He went on to win the 60 meters world indoor title at the IAAF World Indoor Championships in Birmingham, clocking a championship record (previously held by Maurice Greene) of 6.37 seconds. The time is also the fastest recorded indoor performance at sea level. It is his first gold medal at the major championships.[22]

At the start of the Outdoor season, Coleman suffered several setbacks. He injured his hamstring in April while in training and lost his first two 100 meter races of the year. One at the Prefontaine Classic in a wind-aided 9.84, and the other at an IAAF Diamond League event in Rome in 10.06. Both losses were to his teammate Ronnie Baker, who finished in third behind him at the 2018 World Indoor Championships. After his loss to Baker in Rome, Coleman dropped out of additional races in order to heal from his injuries.

Coleman finally returned to the circuit in July, winning the 100m in Rabat, Morocco in 9.98s in a tight finish. In doing so, he defeated his U.S. teammates Baker, Noah Lyles, and Mike Rodgers, who had all run 9.8 in Coleman's absence. Despite this decent return to form, he suffered more hamstring trouble while preparing for the 100m at the London Müller Anniversary Games, and did not return to racing until mid-August. On 18 August, Coleman won the 100 meters in 9.94s in Birmingham, England, just beating home favorite Reece Prescod by 0.001 seconds.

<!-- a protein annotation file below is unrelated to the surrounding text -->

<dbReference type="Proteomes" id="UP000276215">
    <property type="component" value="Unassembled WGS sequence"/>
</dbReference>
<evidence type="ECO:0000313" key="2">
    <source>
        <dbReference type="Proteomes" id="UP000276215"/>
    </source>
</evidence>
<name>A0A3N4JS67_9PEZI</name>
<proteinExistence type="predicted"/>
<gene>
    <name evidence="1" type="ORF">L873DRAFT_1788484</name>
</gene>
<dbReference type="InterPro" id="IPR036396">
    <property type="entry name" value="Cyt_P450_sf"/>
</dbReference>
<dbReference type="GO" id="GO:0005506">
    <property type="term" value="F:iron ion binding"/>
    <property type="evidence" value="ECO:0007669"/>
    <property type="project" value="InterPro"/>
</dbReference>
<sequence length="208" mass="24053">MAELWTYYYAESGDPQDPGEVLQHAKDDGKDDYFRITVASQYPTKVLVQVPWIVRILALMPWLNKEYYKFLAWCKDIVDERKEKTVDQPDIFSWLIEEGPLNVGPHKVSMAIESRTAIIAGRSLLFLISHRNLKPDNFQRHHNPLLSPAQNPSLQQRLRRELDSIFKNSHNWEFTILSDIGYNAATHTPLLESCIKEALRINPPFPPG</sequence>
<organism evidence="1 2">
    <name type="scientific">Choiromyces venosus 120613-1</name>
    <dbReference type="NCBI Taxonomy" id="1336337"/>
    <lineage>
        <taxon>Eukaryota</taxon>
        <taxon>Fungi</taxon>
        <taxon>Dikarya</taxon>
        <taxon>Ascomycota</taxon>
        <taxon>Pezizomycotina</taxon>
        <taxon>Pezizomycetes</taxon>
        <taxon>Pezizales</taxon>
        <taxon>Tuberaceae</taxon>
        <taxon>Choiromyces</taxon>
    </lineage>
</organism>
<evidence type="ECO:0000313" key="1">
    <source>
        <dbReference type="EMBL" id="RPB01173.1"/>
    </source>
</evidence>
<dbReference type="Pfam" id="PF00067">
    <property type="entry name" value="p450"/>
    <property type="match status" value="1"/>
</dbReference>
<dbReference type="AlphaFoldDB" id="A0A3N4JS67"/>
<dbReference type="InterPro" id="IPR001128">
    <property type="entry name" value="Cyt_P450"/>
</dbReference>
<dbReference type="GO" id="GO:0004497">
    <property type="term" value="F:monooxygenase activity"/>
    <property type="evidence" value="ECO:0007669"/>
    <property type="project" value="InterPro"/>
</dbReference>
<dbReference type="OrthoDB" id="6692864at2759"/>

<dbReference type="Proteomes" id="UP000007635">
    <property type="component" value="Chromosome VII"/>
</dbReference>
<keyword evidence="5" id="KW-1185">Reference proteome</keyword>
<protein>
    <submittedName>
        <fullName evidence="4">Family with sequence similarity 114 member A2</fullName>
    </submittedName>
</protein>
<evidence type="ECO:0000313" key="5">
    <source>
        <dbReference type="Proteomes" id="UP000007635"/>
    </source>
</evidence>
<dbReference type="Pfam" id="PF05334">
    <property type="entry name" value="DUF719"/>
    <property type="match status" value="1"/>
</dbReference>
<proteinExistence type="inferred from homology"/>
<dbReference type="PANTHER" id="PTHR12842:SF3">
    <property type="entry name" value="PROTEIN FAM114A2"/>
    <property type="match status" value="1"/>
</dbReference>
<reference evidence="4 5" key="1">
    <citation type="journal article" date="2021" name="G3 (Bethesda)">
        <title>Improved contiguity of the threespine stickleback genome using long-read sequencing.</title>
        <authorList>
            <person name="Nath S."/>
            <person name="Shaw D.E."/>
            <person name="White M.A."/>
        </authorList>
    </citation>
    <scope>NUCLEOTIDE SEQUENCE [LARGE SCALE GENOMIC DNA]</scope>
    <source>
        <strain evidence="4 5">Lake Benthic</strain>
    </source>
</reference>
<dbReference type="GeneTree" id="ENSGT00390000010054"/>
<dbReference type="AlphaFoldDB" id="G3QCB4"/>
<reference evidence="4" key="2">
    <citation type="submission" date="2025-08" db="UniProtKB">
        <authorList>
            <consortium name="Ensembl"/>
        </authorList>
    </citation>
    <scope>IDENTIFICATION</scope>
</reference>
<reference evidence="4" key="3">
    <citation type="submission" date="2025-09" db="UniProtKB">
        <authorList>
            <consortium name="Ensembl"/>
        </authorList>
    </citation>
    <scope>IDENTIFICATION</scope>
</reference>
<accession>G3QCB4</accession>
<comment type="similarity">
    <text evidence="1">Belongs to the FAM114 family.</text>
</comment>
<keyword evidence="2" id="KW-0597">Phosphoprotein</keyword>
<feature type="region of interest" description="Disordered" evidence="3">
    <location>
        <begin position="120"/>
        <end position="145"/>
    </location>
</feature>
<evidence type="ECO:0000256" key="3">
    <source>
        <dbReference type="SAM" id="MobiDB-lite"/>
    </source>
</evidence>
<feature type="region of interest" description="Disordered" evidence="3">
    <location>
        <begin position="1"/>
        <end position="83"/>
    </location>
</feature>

At the 2018 Diamond League finals in Brussels, Belgium, Coleman clocked a blistering 9.79-second run into a wind during the men's 100 meters final, improving his personal best by three hundredths of a second. This performance marked Coleman as the joint 7th fastest performer of all time (tied with Maurice Greene) in the history of the event, as well as winning him his first Diamond League trophy. The time was the fastest run over the previous three years.[23]


Coleman skipped the 2019 indoor season in order to be fully prepared for the long outdoor season ahead.

Coleman began his 2019 season with a quick 9.86s in the 100 meters at the IAAF Diamond League event in Shanghai, China. However, he was beaten on the line by compatriot Noah Lyles, who finished in the same time. He then won the 100 meters in Oslo, Norway in a world-leading 9.85. He ran his first 200 meter race in two years at the Golden Spike meet in Ostrava, Czech Republic, finishing second to Canada's Andre de Grasse in 19.97 seconds. Next, Coleman won the 100m at the Prefontaine Classic in 9.81 seconds, lowering his world lead and beating world champion Justin Gatlin, who finished second in a seasons best of 9.87.